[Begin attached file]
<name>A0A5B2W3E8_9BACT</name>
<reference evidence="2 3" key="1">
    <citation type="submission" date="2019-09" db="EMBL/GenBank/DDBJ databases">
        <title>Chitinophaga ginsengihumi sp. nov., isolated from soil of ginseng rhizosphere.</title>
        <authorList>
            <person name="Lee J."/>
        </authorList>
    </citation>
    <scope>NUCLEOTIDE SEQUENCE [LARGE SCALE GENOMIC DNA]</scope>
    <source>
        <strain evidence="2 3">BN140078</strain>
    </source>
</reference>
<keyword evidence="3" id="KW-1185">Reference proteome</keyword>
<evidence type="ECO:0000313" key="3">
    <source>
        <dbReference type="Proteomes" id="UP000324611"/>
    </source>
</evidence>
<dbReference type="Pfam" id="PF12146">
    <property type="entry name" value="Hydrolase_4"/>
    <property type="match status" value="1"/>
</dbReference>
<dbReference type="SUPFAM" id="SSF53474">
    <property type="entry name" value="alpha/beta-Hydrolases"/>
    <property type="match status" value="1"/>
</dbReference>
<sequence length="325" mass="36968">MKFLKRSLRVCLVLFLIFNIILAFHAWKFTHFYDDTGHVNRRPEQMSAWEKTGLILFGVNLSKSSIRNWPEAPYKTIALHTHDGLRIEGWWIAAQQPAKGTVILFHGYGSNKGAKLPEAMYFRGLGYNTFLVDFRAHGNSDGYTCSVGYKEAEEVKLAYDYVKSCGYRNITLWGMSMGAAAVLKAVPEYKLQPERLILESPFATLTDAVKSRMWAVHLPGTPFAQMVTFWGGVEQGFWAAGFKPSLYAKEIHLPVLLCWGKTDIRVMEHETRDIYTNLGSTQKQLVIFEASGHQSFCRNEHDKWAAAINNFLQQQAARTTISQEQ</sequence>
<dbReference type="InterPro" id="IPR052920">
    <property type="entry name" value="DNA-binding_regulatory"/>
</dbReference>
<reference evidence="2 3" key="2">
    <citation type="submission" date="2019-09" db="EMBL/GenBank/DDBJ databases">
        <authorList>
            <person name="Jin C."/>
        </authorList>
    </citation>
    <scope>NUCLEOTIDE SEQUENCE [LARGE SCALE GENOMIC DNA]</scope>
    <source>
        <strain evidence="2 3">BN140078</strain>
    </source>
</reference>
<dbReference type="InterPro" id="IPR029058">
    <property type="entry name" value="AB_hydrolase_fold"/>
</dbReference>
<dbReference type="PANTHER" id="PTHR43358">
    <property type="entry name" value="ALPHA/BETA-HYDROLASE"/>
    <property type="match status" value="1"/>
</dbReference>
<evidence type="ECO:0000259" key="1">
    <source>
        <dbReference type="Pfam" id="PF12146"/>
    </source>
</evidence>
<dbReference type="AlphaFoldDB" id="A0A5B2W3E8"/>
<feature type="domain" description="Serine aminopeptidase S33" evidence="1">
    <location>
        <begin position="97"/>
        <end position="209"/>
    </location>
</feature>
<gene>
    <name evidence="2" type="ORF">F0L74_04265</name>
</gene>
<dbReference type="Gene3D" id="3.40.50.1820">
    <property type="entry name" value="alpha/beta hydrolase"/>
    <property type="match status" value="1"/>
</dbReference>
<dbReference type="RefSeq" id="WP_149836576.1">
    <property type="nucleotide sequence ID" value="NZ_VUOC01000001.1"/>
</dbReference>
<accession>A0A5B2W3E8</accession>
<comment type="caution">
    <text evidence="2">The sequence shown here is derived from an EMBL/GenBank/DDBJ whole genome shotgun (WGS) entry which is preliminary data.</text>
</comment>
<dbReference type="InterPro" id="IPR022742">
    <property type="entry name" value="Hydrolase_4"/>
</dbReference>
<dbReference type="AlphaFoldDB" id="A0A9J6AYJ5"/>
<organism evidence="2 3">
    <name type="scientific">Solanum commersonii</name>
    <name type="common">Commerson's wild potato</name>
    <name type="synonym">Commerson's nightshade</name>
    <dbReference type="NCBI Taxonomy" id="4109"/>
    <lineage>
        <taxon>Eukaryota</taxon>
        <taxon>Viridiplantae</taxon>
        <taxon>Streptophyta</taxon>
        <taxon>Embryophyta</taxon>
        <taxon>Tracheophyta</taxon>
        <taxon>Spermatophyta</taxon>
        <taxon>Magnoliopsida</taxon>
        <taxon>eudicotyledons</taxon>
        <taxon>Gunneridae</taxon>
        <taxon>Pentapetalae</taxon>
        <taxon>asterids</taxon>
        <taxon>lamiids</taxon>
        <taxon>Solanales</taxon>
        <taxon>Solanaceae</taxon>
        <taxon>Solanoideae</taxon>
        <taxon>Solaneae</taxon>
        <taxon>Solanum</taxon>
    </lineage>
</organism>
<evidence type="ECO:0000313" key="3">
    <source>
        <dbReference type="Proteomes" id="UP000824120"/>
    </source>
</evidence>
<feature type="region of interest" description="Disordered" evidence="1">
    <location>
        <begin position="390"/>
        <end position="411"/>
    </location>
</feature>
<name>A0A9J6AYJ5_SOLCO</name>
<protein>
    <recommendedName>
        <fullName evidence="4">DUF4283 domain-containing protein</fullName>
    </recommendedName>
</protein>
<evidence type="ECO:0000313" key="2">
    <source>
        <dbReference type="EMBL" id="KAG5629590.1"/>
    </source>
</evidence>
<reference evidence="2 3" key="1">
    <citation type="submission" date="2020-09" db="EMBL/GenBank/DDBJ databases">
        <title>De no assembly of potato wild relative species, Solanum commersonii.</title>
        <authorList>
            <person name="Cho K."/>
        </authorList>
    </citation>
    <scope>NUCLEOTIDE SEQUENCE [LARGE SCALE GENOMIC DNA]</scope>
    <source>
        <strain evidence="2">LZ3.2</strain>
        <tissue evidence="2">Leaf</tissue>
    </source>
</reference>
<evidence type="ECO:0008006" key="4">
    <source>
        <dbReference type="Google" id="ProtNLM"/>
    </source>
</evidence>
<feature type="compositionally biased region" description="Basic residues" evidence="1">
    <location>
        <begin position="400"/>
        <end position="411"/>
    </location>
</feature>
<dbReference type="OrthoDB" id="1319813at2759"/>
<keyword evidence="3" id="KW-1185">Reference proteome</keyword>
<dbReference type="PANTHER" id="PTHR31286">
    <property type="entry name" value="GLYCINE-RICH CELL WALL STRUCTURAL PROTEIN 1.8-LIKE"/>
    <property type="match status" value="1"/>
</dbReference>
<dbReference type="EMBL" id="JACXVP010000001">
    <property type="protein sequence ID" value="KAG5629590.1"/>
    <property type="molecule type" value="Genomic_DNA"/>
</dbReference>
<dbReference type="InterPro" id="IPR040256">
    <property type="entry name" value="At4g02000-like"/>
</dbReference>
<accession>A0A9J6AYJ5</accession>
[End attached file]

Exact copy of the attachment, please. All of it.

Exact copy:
<name>A0A5B2W3E8_9BACT</name>
<reference evidence="2 3" key="1">
    <citation type="submission" date="2019-09" db="EMBL/GenBank/DDBJ databases">
        <title>Chitinophaga ginsengihumi sp. nov., isolated from soil of ginseng rhizosphere.</title>
        <authorList>
            <person name="Lee J."/>
        </authorList>
    </citation>
    <scope>NUCLEOTIDE SEQUENCE [LARGE SCALE GENOMIC DNA]</scope>
    <source>
        <strain evidence="2 3">BN140078</strain>
    </source>
</reference>
<keyword evidence="3" id="KW-1185">Reference proteome</keyword>
<evidence type="ECO:0000313" key="3">
    <source>
        <dbReference type="Proteomes" id="UP000324611"/>
    </source>
</evidence>
<dbReference type="Pfam" id="PF12146">
    <property type="entry name" value="Hydrolase_4"/>
    <property type="match status" value="1"/>
</dbReference>
<dbReference type="SUPFAM" id="SSF53474">
    <property type="entry name" value="alpha/beta-Hydrolases"/>
    <property type="match status" value="1"/>
</dbReference>
<sequence length="325" mass="36968">MKFLKRSLRVCLVLFLIFNIILAFHAWKFTHFYDDTGHVNRRPEQMSAWEKTGLILFGVNLSKSSIRNWPEAPYKTIALHTHDGLRIEGWWIAAQQPAKGTVILFHGYGSNKGAKLPEAMYFRGLGYNTFLVDFRAHGNSDGYTCSVGYKEAEEVKLAYDYVKSCGYRNITLWGMSMGAAAVLKAVPEYKLQPERLILESPFATLTDAVKSRMWAVHLPGTPFAQMVTFWGGVEQGFWAAGFKPSLYAKEIHLPVLLCWGKTDIRVMEHETRDIYTNLGSTQKQLVIFEASGHQSFCRNEHDKWAAAINNFLQQQAARTTISQEQ</sequence>
<dbReference type="InterPro" id="IPR052920">
    <property type="entry name" value="DNA-binding_regulatory"/>
</dbReference>
<reference evidence="2 3" key="2">
    <citation type="submission" date="2019-09" db="EMBL/GenBank/DDBJ databases">
        <authorList>
            <person name="Jin C."/>
        </authorList>
    </citation>
    <scope>NUCLEOTIDE SEQUENCE [LARGE SCALE GENOMIC DNA]</scope>
    <source>
        <strain evidence="2 3">BN140078</strain>
    </source>
</reference>
<dbReference type="InterPro" id="IPR029058">
    <property type="entry name" value="AB_hydrolase_fold"/>
</dbReference>
<dbReference type="PANTHER" id="PTHR43358">
    <property type="entry name" value="ALPHA/BETA-HYDROLASE"/>
    <property type="match status" value="1"/>
</dbReference>
<evidence type="ECO:0000259" key="1">
    <source>
        <dbReference type="Pfam" id="PF12146"/>
    </source>
</evidence>
<dbReference type="AlphaFoldDB" id="A0A5B2W3E8"/>
<feature type="domain" description="Serine aminopeptidase S33" evidence="1">
    <location>
        <begin position="97"/>
        <end position="209"/>
    </location>
</feature>
<gene>
    <name evidence="2" type="ORF">F0L74_04265</name>
</gene>
<dbReference type="Gene3D" id="3.40.50.1820">
    <property type="entry name" value="alpha/beta hydrolase"/>
    <property type="match status" value="1"/>
</dbReference>
<dbReference type="RefSeq" id="WP_149836576.1">
    <property type="nucleotide sequence ID" value="NZ_VUOC01000001.1"/>
</dbReference>
<accession>A0A5B2W3E8</accession>
<comment type="caution">
    <text evidence="2">The sequence shown here is derived from an EMBL/GenBank/DDBJ whole genome shotgun (WGS) entry which is preliminary data.</text>
</comment>
<dbReference type="InterPro" id="IPR022742">
    <property type="entry name" value="Hydrolase_4"/>
</dbReference>
<dbReference type="AlphaFoldDB" id="A0A9J6AYJ5"/>
<organism evidence="2 3">
    <name type="scientific">Solanum commersonii</name>
    <name type="common">Commerson's wild potato</name>
    <name type="synonym">Commerson's nightshade</name>
    <dbReference type="NCBI Taxonomy" id="4109"/>
    <lineage>
        <taxon>Eukaryota</taxon>
        <taxon>Viridiplantae</taxon>
        <taxon>Streptophyta</taxon>
        <taxon>Embryophyta</taxon>
        <taxon>Tracheophyta</taxon>
        <taxon>Spermatophyta</taxon>
        <taxon>Magnoliopsida</taxon>
        <taxon>eudicotyledons</taxon>
        <taxon>Gunneridae</taxon>
        <taxon>Pentapetalae</taxon>
        <taxon>asterids</taxon>
        <taxon>lamiids</taxon>
        <taxon>Solanales</taxon>
        <taxon>Solanaceae</taxon>
        <taxon>Solanoideae</taxon>
        <taxon>Solaneae</taxon>
        <taxon>Solanum</taxon>
    </lineage>
</organism>
<evidence type="ECO:0000313" key="3">
    <source>
        <dbReference type="Proteomes" id="UP000824120"/>
    </source>
</evidence>
<feature type="region of interest" description="Disordered" evidence="1">
    <location>
        <begin position="390"/>
        <end position="411"/>
    </location>
</feature>
<name>A0A9J6AYJ5_SOLCO</name>
<protein>
    <recommendedName>
        <fullName evidence="4">DUF4283 domain-containing protein</fullName>
    </recommendedName>
</protein>
<evidence type="ECO:0000313" key="2">
    <source>
        <dbReference type="EMBL" id="KAG5629590.1"/>
    </source>
</evidence>
<reference evidence="2 3" key="1">
    <citation type="submission" date="2020-09" db="EMBL/GenBank/DDBJ databases">
        <title>De no assembly of potato wild relative species, Solanum commersonii.</title>
        <authorList>
            <person name="Cho K."/>
        </authorList>
    </citation>
    <scope>NUCLEOTIDE SEQUENCE [LARGE SCALE GENOMIC DNA]</scope>
    <source>
        <strain evidence="2">LZ3.2</strain>
        <tissue evidence="2">Leaf</tissue>
    </source>
</reference>
<evidence type="ECO:0008006" key="4">
    <source>
        <dbReference type="Google" id="ProtNLM"/>
    </source>
</evidence>
<feature type="compositionally biased region" description="Basic residues" evidence="1">
    <location>
        <begin position="400"/>
        <end position="411"/>
    </location>
</feature>
<dbReference type="OrthoDB" id="1319813at2759"/>
<keyword evidence="3" id="KW-1185">Reference proteome</keyword>
<dbReference type="PANTHER" id="PTHR31286">
    <property type="entry name" value="GLYCINE-RICH CELL WALL STRUCTURAL PROTEIN 1.8-LIKE"/>
    <property type="match status" value="1"/>
</dbReference>
<dbReference type="EMBL" id="JACXVP010000001">
    <property type="protein sequence ID" value="KAG5629590.1"/>
    <property type="molecule type" value="Genomic_DNA"/>
</dbReference>
<dbReference type="InterPro" id="IPR040256">
    <property type="entry name" value="At4g02000-like"/>
</dbReference>
<accession>A0A9J6AYJ5</accession>